Publisher's note: Springer Nature remains neutral with regard to jurisdictional claims in published maps and institutional affiliations.
Walter, M. R. & Des Marais, D. J. Preservation of biological information in thermal spring deposits: developing a strategy for the search for fossil life on Mars. Icarus 101, 129–143 (1993).
Walter, M. R. A hot spring analog for the depositional enivronment of Precambrian iron formations of the Lake Superior region. Econ. Geol. 67, 965–980 (1972).
Squyres, S. W. et al. Detection of silica-rich deposits on Mars. Science 320, 1063–1067 (2008).
Ruff, S. W. et al. Characteristics, distribution, origin, and significance of opaline silica observed by the Spirit rover in Gusev Crater. J. Geophys. Res. 116, (2011).
Preston, L. J., Benedix, G. K., Genge, M. J. & Sephton, M. A. A multidisciplinary study of silica sinter deposits with applications to silica identification and detection of fossil life on Mars. Icarus 198, 331–350 (2008).
Almeida, R. M. Detection of LO modes in glass by infrared reflection spectroscopy at oblique incidence. Phys. Rev. B 45, 161–170 (1992).
Christensen, P. R. et al. Miniature thermal emission spectrometer for the Mars exploration rovers. J. Geophys. Res. 108, (2003).
Nicolau, C., Reich, M. & Lynne, B. Physico-chemical and environmental controls on siliceous sinter formation at the high-altitude El Tatio geothermal field, Chile. J. Volcanol. Geotherm. Res. 282, 60–76 (2014).
Cabrol, N. A. et al. Record solar UV irradiance in the tropical Andes. Frontiers Env. Sci. 2, (2014).
Barbieri, R., Cavalazzi, B., Stifaletta, N. & Lopez-Garcia, P. Silicified biota in high-altitude, geothermally influenced ignimbrites at El Tatio Geyser Field, Andean Cordillera (Chile). Geomicrobiol. J. 31, 493–508 (2014).
Fernandez-Turiel, J. L., Garcia-Valles, M., Gimeno-Torrente, D., Saavedra-Alonso, J. & Martinez-Manent, S. The hot spring and geyser sinters of El Tatio, Northern Chile. Sediment. Geol. 180, 125–147 (2005).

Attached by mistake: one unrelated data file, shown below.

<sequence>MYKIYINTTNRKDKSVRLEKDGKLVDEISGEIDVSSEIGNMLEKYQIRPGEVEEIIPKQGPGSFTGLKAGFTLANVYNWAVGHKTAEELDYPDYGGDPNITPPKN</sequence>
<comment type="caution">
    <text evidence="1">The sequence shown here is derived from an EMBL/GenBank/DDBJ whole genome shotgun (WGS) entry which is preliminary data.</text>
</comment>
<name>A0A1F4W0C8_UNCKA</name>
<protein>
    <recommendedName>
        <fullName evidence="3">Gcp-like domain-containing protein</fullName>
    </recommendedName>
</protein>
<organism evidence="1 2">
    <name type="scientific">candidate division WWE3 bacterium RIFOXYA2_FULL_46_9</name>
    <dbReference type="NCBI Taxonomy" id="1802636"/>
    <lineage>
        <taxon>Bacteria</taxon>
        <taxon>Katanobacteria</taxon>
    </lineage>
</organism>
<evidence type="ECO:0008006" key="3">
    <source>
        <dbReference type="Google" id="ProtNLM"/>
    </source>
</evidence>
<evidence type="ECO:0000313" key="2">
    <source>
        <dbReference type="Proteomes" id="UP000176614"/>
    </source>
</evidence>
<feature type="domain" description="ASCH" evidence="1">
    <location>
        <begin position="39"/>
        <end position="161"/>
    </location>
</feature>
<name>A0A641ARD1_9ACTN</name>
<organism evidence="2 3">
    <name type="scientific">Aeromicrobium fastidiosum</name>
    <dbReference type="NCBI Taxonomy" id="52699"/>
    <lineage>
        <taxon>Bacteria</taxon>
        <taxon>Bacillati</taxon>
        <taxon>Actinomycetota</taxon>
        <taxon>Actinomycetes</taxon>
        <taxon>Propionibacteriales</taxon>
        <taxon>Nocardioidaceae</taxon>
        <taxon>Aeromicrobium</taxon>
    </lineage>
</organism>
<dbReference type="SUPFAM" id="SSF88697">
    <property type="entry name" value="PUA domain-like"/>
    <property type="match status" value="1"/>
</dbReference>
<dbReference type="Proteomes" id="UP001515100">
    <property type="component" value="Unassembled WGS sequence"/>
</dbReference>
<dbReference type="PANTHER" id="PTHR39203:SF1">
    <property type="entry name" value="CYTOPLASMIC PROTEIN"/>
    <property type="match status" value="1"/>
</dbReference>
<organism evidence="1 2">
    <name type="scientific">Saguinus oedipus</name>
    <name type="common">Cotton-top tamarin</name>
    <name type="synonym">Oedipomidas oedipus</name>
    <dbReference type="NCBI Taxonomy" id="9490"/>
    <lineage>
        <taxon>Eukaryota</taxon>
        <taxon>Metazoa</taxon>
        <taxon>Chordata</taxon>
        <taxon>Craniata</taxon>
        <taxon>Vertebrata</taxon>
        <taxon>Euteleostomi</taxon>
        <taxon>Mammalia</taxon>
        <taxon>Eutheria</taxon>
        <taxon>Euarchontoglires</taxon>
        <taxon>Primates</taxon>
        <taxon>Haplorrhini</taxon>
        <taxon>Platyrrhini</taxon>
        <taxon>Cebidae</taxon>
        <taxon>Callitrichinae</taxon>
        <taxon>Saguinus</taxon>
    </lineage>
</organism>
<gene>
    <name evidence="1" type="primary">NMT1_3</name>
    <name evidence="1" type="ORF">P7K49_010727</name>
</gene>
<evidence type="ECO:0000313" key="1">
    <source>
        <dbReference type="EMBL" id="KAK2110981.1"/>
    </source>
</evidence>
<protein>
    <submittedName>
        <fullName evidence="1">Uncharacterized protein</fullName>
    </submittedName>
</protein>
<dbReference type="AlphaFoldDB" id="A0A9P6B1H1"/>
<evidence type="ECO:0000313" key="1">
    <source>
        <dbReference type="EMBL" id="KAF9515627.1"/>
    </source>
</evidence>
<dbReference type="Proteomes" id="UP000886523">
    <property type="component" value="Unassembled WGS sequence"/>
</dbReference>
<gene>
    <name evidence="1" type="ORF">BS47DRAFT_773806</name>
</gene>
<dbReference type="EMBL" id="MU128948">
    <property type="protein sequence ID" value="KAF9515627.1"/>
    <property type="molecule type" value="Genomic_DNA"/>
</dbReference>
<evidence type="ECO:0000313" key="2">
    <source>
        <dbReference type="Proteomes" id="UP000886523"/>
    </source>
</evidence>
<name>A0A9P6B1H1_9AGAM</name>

Konhauser, K. O., Jones, B., Phoenix, V. R., Ferris, G. & Renaut, R. W. The microbial role in hot spring silicification. Ambio 33, 552–558 (2004).
Herkenhoff, K. E. et al. Overview of the Microscopic Imager Investigation during Spirit’s first 450 sols in Gusev crater. J. Geophys. Res. 111, (2006).
Braunstein, D. & Lowe, D. R. Relationship between spring and geyser activity and the deposition and morphology of high temperature (>73 °C) siliceous sinter, Yellowstone National Park, Wyoming, USA. J. Sediment. Res. 71, 747–763 (2001).
Jones, B. & Renaut, R. W. Hot spring and geyser sinters: the integrated product of precipitation, replacement, and deposition. Can. J. Earth Sci. 40, 1549–1569 (2003).
Campbell, K. A. et al. Geyserite in hot-spring siliceous sinter:Window on Earth’s hottest terrestrial (paleo)environment and its extreme life. Earth-Sci. Revs 148, 44–64 (2015).
Li, H. H. Refractive index of alkali halides and its wavelength and temperature derivatives. J. Phys. Chem. Ref. Data 5, 329–528 (1976).
Kitamura, R., Pilon, L. & Jonasz, M. Optical constants of silica glass from extreme ultraviolet to far infrared at near room temperature. Appl. Opt. 46, 8118–8138 (2007).
Cady, S. L. & Farmer, J. D. in Evolution of Hydrothermal Ecosystems on Earth (and Mars?) eds Bock G., Goode J. 334(John Wiley and Sons (1996).